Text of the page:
Covering only 6% of our land surface, wetlands store 10-20% of Earth’s terrestrial carbon; they include marshes, peat bogs, swamps, river deltas, mangroves, tundra, lagoons and river floodplains. Wetlands slow the decay of organic material by trapping and locking it away under low oxygen conditions over long periods of time. These waterlogged areas have sequestered about 771 gigatonnes (771 billion tonnes) of greenhouse gases—CO2 and methane—an amount equivalent to the carbon content of today’s atmosphere.
If the decline of wetlands continues through human and climate change-related causes, the release of greenhouse gases from these sinks will significantly compound the global warming problem. For instance, drained tropical swamp forests release about 40 tonnes of carbon per hectare per year. Drained peat bogs release 2.5 to 10 tonnes of carbon per hectare per year.
Warming world temperatures are already speeding both rates of decomposition of trapped organic material and evaporation. Sea level rises will further impact functional coastal wetlands.
Sixty percent of wetlands worldwide (up to 90% in Europe) have already been destroyed in the past 100 years; mostly through drainage for agriculture but also through pollution, dams, canals, groundwater pumping, urban development and peat extraction.
“Wetlands act as sponges and their role as sources, reservoirs and regulators of water is largely underappreciated by many farmers and others who rely on steady water supplies. [Wetlands] also cleanse water of organic pollutants, prevent downstream flood inundations, protect riverbanks and seashores from erosion, recycle nutrients and capture sediment.”–Prof. Wolfgang Junk of the Max-Planck Institute for Evolutionary Biology
Wetlands provide rich habitats for small organisms which feed fish and other water life; they in turn nourish mammals and birds. The biodiversity of some wetlands is comparable to that of rainforests or coral reefs.
“Lessening the stress on wetlands caused by pollution and other human assaults will improve their resiliency and represents an important climate change adaptation strategy,” says Junk. “Wetland rehabilitation represents a viable alternative to artificial flood control and dredging efforts that may be needed to cope with the larger, more frequent floods predicted in a hotter world.”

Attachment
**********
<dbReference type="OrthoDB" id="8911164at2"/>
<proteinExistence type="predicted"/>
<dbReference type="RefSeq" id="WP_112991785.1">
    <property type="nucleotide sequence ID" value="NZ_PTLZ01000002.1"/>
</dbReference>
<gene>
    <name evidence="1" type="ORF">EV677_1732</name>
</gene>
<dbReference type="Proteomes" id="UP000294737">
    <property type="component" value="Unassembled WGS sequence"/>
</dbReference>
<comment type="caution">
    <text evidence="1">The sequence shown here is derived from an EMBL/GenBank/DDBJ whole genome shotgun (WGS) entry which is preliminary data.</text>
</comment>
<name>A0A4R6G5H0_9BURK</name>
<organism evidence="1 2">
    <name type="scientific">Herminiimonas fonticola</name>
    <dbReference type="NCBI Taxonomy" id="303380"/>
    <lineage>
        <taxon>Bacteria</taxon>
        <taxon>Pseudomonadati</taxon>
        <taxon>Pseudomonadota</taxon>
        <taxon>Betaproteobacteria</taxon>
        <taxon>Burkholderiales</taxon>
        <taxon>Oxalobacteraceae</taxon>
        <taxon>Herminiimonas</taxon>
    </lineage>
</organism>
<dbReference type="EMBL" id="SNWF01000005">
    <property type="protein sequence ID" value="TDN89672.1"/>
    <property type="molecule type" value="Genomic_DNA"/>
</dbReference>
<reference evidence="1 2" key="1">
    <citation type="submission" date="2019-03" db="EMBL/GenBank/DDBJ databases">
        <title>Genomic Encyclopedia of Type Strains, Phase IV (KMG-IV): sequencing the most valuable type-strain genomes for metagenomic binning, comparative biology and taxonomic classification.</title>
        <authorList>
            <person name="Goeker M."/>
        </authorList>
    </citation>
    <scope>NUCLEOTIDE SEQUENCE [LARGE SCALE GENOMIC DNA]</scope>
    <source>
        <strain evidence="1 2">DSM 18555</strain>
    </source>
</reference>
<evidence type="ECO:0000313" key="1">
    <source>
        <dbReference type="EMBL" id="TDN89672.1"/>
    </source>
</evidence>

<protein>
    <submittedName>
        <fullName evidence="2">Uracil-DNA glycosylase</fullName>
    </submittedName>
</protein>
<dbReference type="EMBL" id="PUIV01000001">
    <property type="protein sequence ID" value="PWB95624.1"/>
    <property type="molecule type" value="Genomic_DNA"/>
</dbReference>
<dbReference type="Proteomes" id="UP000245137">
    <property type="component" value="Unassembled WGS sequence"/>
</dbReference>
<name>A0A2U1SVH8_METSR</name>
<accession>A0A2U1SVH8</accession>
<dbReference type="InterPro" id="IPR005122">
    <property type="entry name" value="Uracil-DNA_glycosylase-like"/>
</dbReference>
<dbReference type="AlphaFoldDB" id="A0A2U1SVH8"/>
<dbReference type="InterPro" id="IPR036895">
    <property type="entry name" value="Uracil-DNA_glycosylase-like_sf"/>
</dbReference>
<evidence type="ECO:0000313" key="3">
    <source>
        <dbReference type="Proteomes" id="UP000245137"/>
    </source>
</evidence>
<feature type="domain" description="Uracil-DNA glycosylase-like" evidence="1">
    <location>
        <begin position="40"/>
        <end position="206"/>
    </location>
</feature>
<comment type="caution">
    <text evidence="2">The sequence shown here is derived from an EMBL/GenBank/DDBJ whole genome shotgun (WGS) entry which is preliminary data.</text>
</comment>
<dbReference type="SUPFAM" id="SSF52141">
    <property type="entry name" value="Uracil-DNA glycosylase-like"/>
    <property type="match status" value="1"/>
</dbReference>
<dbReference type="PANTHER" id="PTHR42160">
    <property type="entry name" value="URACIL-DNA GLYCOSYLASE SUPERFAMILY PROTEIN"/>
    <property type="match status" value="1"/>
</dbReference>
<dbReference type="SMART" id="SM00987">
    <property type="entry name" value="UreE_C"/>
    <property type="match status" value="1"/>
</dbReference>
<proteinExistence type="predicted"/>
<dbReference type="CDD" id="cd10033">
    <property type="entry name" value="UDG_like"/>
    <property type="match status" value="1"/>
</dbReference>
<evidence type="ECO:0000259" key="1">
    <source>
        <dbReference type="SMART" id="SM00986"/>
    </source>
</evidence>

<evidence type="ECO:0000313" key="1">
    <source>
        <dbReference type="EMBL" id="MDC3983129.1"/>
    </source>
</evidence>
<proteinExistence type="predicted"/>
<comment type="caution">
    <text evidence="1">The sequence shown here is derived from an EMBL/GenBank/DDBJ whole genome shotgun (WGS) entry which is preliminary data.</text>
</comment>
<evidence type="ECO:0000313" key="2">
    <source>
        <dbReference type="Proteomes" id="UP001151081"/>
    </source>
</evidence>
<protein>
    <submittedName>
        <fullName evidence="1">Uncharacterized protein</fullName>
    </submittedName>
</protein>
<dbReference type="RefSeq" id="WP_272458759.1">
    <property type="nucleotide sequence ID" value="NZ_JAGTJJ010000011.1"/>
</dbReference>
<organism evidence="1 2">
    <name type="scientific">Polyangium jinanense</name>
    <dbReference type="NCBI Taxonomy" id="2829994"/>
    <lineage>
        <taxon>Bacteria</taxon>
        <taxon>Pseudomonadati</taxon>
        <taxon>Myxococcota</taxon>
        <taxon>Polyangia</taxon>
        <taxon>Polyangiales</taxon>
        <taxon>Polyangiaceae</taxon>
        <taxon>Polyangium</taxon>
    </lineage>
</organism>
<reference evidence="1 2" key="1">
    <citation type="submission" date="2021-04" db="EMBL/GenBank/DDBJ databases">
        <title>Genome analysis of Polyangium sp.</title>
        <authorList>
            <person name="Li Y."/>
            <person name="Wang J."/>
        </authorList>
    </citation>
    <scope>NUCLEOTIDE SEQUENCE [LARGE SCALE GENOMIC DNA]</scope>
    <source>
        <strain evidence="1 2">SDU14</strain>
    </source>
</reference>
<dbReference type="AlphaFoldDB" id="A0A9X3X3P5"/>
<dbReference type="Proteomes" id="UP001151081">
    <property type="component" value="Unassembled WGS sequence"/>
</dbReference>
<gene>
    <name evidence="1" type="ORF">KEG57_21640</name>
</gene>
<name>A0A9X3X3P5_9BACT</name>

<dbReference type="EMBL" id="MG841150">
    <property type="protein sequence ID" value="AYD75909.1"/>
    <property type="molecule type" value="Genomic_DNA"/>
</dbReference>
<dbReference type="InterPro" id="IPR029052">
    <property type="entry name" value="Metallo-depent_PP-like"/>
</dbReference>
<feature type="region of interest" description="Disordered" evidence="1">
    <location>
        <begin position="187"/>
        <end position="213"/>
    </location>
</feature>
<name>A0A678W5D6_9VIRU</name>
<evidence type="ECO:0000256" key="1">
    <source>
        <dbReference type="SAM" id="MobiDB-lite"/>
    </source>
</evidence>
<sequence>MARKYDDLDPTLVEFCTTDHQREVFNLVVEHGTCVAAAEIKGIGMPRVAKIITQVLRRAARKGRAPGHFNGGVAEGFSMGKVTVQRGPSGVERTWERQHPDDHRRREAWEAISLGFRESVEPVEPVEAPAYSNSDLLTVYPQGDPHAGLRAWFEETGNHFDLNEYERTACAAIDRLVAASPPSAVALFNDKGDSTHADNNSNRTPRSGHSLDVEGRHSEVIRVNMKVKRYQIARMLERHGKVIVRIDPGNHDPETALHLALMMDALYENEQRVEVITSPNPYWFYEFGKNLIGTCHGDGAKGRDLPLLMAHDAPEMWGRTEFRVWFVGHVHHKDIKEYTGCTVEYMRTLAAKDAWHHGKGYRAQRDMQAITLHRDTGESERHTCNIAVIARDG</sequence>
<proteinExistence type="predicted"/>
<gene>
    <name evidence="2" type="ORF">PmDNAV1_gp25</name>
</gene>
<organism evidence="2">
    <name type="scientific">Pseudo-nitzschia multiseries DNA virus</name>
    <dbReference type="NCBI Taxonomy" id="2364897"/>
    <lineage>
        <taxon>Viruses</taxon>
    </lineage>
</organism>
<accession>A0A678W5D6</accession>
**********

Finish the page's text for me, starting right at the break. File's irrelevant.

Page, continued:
Prof. Junk, of the Max-Planck-Institute for Evolutionary Biology, notes that maintenance of wetlands is much cheaper than rehabilitation and that poorer countries will have fewer means to rehabilitate their wetlands to cope with climate change.
Wetland-friendly development alternatives must be actively sought and promoted.
Things to Consider:
- The peat bogs of Siberia, North America and Scandinavia contain a third of all carbon in the world’s soils. Those in Scotland contain more than 90 percent of the carbon in British soils and forests.
- The world’s most threatened wetlands include those around the Mediterranean, where for two millennia the population has been draining wetlands and floodplains for agriculture — and more recently for urban areas, tourist developments, and to eradicate malarial mosquitoes.
- Wetlands along the flood-prone Mississippi once stored 60 days of the river’s floodwater; today they can store only 12 days’ worth.
- Around Africa’s Lake Victoria, wetlands are so degraded they can no longer filter nitrate and phosphate runoff from surrounding land. The result: eutrophication and an explosive growth of lake-clogging water hyacinth.
- In Malaysia, 90 percent of freshwater swamps have been drained for rice cultivation.
- Both Spain and Greece drained 60 percent of their wetlands in the last century. Pumping of groundwater for agricultural irrigation is drying Spanish wetlands such as the Doñana reserve, one of Europe’s top sanctuaries for wintering birds, where the water table is falling one meter every two years.
- Wetlands constitute an estimated 20% of South America but they are poorly mapped or classified by characteristics.
- The vast, remote and relatively pristine Pantanal, spanning 160,000 square km, is confronted by increasing development pressure. Its catchment area straddles Brazil, Bolivia and Paraguay, while Uruguay and Argentina are downstream.
Nina Munteanu is an ecologist, limnologist and internationally published author of award-nominated speculative novels, short stories and non-fiction. She is co-editor of Europa SF and currently teaches writing courses at George Brown College and the University of Toronto. Visit www.ninamunteanu.ca for the latest on her books.